- None: 20%
- Some: 64%
- A lot: 16%
Our take: This is an easy big-picture question to ponder about other professions, but a harder one to answer when it comes to one’s own career risk. Our respondents have their eyes wide open on this point, which is obviously a healthy attitude to take.
#9: What single website or app do you feel is most important to your workplace productivity? (147 answers, most commonly cited here:)
- Google (all properties): 28
- Bloomberg (website and terminal): 20
- Microsoft (mostly email): 10
- Single news sources (WSJ, FT, IBD, etc): 10
- Yahoo Finance: 4
Our take: like question #3, this is another chance to look over the shoulder of your fellow investment professionals. We were a little surprised there wasn’t more consensus on this point, but the varying responses highlight the fragmented nature of “Must have” technology and information sources in investing.
#10: Which large Tech company do you think is currently most at risk from incremental regulation?
- Facebook: 45%
- Amazon: 20%
- Google: 10%
- Twitter: 1%
- Microsoft/Apple: 0%
- I do not think regulation is a significant threat to any: 23%
Our take: despite this survey running several weeks after the Cambridge Analytica/Facebook scandal, respondents still put FB at greatest risk of regulation. Amazon’s #2 position here likely reflects recent criticism by President Trump.
Also worth noting: Microsoft and Apple apparently suffer no discount for potential regulation risk, and that more than 1 in 5 respondents think regulation is not a substantive issue for any of these names.
#11: Looking forward 10 years, which country/region do you think will lead the world in artificial intelligence technology?
- United States: 56%
- China: 43%
- Europe: 1%
- Other mentions: India, Korea, and a split decision with China leading China and the US the rest of the world
Our take: investors clearly see AI as a two-horse race. Europe is out of the picture, and Japan did not receive even one write-in vote.
We are torn as to what to make of this. The US has been the world leader in technology since just after the famous “Sputnik moment” of 1957. On one hand, the threat of Chinese competition in AI may push US companies to move faster, which is a positive for future growth. There is, however, the chance they lose the race.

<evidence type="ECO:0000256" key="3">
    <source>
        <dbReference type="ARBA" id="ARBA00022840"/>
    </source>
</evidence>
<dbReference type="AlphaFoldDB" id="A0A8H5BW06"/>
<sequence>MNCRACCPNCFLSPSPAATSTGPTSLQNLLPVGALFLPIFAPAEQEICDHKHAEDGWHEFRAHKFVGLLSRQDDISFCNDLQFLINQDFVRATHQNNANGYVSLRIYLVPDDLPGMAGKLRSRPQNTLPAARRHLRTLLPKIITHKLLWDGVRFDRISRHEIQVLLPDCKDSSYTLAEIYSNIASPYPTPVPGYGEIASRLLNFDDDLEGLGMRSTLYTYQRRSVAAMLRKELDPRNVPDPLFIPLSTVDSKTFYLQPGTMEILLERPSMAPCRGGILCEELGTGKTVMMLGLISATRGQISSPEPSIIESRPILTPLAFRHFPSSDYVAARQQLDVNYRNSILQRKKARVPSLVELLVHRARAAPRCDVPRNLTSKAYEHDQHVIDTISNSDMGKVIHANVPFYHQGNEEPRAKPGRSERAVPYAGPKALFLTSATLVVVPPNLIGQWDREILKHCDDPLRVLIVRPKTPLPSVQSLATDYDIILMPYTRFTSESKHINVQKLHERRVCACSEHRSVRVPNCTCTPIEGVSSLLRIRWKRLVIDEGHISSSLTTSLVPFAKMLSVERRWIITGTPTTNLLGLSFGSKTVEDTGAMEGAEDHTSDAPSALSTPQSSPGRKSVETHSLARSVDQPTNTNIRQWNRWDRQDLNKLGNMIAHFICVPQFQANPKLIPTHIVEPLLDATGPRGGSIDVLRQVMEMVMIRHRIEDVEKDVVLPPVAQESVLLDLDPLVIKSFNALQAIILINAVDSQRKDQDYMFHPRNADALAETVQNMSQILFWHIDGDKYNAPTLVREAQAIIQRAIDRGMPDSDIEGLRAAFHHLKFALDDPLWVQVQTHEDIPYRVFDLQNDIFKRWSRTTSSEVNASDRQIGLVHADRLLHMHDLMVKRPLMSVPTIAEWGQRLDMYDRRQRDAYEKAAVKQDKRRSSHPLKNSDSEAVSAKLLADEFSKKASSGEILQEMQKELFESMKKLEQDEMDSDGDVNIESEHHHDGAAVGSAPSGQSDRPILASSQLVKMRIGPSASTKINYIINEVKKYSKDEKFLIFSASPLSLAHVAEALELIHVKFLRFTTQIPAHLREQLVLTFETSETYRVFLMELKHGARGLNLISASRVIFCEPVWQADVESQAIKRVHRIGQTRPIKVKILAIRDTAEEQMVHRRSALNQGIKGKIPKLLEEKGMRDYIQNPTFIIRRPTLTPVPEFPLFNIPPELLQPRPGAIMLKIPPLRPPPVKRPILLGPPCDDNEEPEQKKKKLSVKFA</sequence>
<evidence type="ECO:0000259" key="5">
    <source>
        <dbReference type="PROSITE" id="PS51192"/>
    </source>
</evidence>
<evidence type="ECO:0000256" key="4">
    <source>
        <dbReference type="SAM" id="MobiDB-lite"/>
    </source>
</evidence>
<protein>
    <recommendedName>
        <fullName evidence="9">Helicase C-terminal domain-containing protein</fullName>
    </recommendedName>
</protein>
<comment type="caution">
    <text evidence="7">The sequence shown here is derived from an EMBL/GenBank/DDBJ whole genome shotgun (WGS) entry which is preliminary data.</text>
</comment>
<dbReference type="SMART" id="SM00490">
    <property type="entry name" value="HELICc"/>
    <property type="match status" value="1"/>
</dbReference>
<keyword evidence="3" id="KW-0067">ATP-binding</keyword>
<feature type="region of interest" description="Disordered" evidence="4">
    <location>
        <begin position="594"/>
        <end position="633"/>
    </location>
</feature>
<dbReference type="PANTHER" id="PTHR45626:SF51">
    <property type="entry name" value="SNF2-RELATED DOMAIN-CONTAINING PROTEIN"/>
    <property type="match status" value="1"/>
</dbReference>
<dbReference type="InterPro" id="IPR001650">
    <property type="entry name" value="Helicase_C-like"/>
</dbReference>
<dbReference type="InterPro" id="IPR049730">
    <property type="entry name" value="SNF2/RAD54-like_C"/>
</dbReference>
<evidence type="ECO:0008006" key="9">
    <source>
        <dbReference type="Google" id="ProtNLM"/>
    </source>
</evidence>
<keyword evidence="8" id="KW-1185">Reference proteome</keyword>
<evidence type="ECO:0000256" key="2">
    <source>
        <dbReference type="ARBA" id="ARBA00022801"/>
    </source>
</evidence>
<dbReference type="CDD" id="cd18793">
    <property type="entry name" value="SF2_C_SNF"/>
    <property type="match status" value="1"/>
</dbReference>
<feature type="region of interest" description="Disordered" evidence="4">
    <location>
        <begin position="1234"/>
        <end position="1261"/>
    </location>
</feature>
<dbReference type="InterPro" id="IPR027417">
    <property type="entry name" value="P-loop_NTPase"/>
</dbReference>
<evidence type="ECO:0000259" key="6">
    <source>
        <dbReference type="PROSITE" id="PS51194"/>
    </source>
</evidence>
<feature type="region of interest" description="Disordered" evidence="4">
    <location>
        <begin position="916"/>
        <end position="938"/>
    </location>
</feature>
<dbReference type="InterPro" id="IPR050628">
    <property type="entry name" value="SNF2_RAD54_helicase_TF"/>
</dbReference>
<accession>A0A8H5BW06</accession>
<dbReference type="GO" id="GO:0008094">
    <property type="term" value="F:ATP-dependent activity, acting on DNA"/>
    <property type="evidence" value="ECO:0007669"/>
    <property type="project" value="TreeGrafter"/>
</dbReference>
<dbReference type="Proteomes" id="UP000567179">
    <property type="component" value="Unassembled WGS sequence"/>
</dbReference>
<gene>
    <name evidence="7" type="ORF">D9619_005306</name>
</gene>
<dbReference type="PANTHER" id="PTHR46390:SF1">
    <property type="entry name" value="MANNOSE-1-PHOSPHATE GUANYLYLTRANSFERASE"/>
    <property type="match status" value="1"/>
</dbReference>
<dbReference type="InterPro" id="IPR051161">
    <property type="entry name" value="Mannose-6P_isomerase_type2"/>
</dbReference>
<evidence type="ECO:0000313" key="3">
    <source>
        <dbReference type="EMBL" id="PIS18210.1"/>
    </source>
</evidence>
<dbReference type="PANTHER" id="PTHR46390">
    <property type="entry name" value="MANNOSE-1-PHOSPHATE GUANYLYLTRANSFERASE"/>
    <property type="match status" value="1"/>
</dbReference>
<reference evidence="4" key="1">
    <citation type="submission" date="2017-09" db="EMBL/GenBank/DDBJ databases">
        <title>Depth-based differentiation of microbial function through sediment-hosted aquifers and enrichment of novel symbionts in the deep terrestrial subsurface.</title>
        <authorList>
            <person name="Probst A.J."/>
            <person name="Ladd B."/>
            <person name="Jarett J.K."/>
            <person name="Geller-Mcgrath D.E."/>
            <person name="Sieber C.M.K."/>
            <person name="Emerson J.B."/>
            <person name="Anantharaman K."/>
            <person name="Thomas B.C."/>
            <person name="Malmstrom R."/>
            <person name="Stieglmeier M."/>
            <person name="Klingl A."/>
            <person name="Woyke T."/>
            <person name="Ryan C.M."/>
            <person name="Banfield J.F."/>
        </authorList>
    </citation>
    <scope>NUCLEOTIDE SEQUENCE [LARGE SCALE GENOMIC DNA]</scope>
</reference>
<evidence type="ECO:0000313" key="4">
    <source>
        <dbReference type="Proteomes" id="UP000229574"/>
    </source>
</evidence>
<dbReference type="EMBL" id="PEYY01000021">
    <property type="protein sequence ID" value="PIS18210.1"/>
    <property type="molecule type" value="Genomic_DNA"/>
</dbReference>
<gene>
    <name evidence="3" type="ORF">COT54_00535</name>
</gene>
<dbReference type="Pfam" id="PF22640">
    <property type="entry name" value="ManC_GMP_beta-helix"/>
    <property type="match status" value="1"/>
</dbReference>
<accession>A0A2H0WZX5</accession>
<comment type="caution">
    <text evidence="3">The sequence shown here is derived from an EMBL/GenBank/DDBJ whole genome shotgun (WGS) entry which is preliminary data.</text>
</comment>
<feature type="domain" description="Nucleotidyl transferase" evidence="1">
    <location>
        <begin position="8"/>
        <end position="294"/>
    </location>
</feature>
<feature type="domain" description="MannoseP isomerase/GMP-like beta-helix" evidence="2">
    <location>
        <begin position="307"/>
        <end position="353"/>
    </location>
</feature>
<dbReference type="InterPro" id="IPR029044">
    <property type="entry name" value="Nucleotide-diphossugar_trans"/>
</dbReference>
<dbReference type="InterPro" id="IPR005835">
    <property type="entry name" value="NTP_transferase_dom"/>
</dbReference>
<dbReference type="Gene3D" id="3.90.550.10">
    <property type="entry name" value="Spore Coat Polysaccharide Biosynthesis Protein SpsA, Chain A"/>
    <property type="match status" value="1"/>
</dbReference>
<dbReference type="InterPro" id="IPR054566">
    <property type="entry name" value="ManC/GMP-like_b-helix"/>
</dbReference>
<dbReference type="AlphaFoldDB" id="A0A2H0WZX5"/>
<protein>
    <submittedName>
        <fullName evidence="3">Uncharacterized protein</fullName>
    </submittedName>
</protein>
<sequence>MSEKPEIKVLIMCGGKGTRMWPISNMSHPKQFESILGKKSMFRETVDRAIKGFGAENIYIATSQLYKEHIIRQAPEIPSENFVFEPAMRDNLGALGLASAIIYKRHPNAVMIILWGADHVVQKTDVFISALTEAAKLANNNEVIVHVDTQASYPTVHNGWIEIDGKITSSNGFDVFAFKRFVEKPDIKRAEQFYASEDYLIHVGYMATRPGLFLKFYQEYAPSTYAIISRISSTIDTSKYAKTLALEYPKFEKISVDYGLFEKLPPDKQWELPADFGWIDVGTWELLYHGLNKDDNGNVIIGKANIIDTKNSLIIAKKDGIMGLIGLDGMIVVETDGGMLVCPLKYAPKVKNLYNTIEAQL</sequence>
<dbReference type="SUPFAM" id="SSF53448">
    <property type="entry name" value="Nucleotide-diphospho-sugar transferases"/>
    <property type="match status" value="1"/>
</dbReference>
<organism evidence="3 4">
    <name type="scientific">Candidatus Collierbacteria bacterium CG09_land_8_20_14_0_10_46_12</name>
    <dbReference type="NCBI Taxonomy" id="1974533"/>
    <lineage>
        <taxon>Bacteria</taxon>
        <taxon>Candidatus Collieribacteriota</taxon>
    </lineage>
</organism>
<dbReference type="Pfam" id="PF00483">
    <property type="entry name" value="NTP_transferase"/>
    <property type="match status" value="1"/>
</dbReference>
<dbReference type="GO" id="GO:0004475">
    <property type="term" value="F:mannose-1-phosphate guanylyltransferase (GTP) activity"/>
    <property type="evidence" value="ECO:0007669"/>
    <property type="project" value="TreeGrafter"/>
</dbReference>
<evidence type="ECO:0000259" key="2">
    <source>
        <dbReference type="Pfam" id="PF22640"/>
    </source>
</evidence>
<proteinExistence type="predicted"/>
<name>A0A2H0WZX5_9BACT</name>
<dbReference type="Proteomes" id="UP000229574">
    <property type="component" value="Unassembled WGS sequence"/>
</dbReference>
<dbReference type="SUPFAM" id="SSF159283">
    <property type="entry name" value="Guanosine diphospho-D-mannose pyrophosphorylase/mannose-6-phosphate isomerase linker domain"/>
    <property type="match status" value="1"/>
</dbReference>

So far neither camp has a convincing edge. With the billions of dollars flowing into development right now in both countries, however, it is logical to expect one will pull out ahead in the next 36-48 months. We, like our respondents, think the US has a modest edge. But not a lock…
#12: Do you believe any of the following are in a bubble? (Check all that apply.)
- Tech-focused venture capital: 41%
- US Tech stocks: 22%
- Chinese tech stocks: 16%
- None: 44%
Our take: Yes… Venture capital does feel frothy, but “None” was actually the most popular response here. Respondents generally feel comfortable with public Tech stock valuations, both here and in China, despite high valuations.
#13: Which basket of stocks/index do you expect to perform the best over the next 10 years? (Choose one.)
- MSCI World Index: 27%
- S&P 500: 27%
- Chinese BAT (Baidu, Alibaba, Tencent): 23%
- US FAANG (Facebook, Amazon, Apple, Netflix, Google): 17%
- US 2-Year Treasury: 6%
Our take: despite the answer to the last question, respondents indicated that they feel there is better value outside of super-cap Tech, both in the US and China. Also, they overwhelmingly expect both US and global equity returns will exceed inflation proxies like the 2-Year Treasury over the next decade.
Summing up with three brief points:
- Overall, the answers here certainly reflect a “glass half full” perspective on technology’s most important financial attribute: growth. Adoption rates on new offerings that are relevant to respondents’ lives, like Amazon’s Echo, are excellent and there is real interest in autonomous vehicles as well. The hype around this product is well deserved.
- Respondents expressed an asymmetric view on future technological disruption. They expect brand new technologies such as those that enable autonomous driving to be available in the next decade. At the same time, our survey takers expressed confidence that smartphones will remain central to their lives over the same 10-year horizon, even though there are products for sale right now that seek to undermine that dominance.
- While not worried about public equity valuations in Technology, respondents still favor more-diversified portfolios for the long term. This could well stem from knowing that the global market indices are already heavily weighted to Tech anyway.
Again, thanks to all who took the survey! We’ll be back with a new one in June